By Alex Distefano
By Scott Snowden
By Anna Merlan
By Steve Almond
By Jena Ardell
By Jon Campbell
By Alan Scherstuhl
By Tessa Stuart
These days, being an elected state official means never having to answer tough questions, unless there's an election going on. And no one dares run against Golden any more. The Democratic Party has given up challenging him, as have those terriers at the Working Families Party who insist the Republican senator is invulnerable.
Owen Johnson Sr., who has represented a chunk of the south shore of Long Island from West Babylon to Sayville since 1972, also gets a free electoral ride from Democratic officials. In exchange for a non-aggression treaty in which the local GOP doesn't challenge Democratic incumbents, Suffolk County's Democratic Party simply stopped running against Johnson. The only one insisting that Johnson deserves a race has been a stubborn 75-year-old Korean War vet named Jim McDonald, who ran against Johnson in his first race 36 years ago. McDonald ran again two years ago, when he managed to get 40 percent of the vote—without his own party's support. "I kept seeing where the Democrats wouldn't challenge him. They disenfranchised 300,000 people in this district," says McDonald.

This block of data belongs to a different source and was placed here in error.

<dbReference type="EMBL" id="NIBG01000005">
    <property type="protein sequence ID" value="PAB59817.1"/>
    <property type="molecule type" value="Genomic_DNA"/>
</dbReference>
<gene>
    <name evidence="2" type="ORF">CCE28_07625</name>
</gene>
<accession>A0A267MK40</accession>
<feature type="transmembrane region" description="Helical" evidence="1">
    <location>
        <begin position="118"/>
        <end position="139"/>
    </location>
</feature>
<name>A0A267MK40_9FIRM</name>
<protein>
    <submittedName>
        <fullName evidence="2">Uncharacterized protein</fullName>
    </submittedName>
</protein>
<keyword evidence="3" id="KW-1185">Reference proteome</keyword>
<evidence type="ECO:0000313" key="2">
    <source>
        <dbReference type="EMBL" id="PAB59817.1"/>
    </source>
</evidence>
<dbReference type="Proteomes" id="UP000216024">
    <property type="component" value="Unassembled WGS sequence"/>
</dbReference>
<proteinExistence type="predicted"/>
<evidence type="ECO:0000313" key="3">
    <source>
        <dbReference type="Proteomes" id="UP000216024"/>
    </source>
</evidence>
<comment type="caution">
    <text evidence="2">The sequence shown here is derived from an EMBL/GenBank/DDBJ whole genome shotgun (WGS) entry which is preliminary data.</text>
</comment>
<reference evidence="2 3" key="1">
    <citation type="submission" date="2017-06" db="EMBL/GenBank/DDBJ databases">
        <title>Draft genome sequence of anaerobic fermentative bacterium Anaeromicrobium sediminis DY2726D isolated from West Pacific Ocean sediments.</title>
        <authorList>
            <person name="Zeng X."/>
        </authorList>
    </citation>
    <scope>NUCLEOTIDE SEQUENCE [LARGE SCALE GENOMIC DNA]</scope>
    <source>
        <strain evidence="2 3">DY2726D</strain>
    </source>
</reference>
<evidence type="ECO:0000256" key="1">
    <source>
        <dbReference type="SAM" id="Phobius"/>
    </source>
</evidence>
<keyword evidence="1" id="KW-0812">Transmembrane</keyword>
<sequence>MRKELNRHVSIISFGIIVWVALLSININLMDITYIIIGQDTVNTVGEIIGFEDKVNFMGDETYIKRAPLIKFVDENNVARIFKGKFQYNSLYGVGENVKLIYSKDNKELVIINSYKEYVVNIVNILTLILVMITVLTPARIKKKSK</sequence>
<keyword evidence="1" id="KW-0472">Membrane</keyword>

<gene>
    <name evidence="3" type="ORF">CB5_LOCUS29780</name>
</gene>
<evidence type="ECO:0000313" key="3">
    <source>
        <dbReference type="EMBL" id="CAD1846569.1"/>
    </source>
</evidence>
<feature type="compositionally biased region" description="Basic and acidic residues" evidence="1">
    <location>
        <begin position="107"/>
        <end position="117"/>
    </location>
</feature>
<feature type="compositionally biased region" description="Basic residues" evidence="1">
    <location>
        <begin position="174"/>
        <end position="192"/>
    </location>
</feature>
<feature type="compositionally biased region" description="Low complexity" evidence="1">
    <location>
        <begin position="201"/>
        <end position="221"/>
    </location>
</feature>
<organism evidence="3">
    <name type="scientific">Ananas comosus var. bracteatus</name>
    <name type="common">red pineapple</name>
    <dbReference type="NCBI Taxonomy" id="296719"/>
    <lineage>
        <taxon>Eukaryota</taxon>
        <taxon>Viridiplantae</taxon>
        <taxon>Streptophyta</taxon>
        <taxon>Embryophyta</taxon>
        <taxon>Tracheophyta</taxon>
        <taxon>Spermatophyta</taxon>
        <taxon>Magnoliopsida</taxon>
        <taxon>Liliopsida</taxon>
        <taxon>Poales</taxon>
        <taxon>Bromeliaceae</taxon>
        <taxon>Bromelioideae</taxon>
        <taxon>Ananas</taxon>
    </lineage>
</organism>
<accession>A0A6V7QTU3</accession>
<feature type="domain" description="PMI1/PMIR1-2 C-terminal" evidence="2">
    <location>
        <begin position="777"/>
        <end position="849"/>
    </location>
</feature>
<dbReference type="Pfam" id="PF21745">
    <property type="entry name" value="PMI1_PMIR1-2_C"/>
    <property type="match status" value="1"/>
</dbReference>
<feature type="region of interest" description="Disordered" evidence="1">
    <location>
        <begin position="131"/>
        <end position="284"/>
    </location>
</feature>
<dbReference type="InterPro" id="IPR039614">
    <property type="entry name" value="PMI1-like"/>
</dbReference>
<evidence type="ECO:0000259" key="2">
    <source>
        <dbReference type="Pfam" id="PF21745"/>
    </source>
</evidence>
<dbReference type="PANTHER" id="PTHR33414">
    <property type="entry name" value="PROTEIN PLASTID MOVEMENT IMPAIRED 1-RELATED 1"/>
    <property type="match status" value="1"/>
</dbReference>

Johnson's clout stems from both his chairmanship of the finance committee—one of the most powerful posts in the senate—and his seniority. The result is that he gets to bring home the bacon—a lot of it. This year, Johnson was the senate's fourth-largest pork purveyor, winning $3.2 million in state funds for his favorite local causes. Among them was $65,000 to help the Constantino Brumidi lodge of the Loyal Sons of Italy repave its parking lot. A spokesman for Johnson said the senator declined to answer any questions, including how his son came to be hired.
As for Tony Seminerio, he pled not guilty, surrendered his passport, and posted a $500,000 bond in the form of his Ozone Park home. He has to be back in court next month.